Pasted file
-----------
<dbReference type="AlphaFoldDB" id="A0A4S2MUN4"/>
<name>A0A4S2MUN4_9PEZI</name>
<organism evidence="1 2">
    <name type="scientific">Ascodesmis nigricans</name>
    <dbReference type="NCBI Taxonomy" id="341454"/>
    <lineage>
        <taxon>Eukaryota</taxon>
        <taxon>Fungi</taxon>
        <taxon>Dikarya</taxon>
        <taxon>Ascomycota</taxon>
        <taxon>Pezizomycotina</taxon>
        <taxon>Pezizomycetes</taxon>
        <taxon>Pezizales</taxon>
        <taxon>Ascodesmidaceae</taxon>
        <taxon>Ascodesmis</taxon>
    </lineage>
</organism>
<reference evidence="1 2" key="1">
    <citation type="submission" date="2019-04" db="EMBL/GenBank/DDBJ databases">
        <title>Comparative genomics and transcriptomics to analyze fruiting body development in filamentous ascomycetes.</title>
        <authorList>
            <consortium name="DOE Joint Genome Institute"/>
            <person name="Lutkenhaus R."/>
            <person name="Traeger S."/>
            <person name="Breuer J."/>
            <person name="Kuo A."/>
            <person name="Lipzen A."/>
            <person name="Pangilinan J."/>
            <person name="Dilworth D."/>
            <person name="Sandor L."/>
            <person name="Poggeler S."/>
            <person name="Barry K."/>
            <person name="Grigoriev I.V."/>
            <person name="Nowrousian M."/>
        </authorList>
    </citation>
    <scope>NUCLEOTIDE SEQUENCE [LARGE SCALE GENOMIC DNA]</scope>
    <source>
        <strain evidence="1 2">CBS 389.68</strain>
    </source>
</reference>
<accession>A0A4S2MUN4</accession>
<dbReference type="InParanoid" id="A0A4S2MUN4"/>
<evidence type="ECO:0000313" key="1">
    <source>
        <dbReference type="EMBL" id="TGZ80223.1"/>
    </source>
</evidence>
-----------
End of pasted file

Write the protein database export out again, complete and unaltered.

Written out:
<dbReference type="AlphaFoldDB" id="A0A4S2MUN4"/>
<name>A0A4S2MUN4_9PEZI</name>
<organism evidence="1 2">
    <name type="scientific">Ascodesmis nigricans</name>
    <dbReference type="NCBI Taxonomy" id="341454"/>
    <lineage>
        <taxon>Eukaryota</taxon>
        <taxon>Fungi</taxon>
        <taxon>Dikarya</taxon>
        <taxon>Ascomycota</taxon>
        <taxon>Pezizomycotina</taxon>
        <taxon>Pezizomycetes</taxon>
        <taxon>Pezizales</taxon>
        <taxon>Ascodesmidaceae</taxon>
        <taxon>Ascodesmis</taxon>
    </lineage>
</organism>
<reference evidence="1 2" key="1">
    <citation type="submission" date="2019-04" db="EMBL/GenBank/DDBJ databases">
        <title>Comparative genomics and transcriptomics to analyze fruiting body development in filamentous ascomycetes.</title>
        <authorList>
            <consortium name="DOE Joint Genome Institute"/>
            <person name="Lutkenhaus R."/>
            <person name="Traeger S."/>
            <person name="Breuer J."/>
            <person name="Kuo A."/>
            <person name="Lipzen A."/>
            <person name="Pangilinan J."/>
            <person name="Dilworth D."/>
            <person name="Sandor L."/>
            <person name="Poggeler S."/>
            <person name="Barry K."/>
            <person name="Grigoriev I.V."/>
            <person name="Nowrousian M."/>
        </authorList>
    </citation>
    <scope>NUCLEOTIDE SEQUENCE [LARGE SCALE GENOMIC DNA]</scope>
    <source>
        <strain evidence="1 2">CBS 389.68</strain>
    </source>
</reference>
<accession>A0A4S2MUN4</accession>
<dbReference type="InParanoid" id="A0A4S2MUN4"/>
<evidence type="ECO:0000313" key="1">
    <source>
        <dbReference type="EMBL" id="TGZ80223.1"/>
    </source>
</evidence>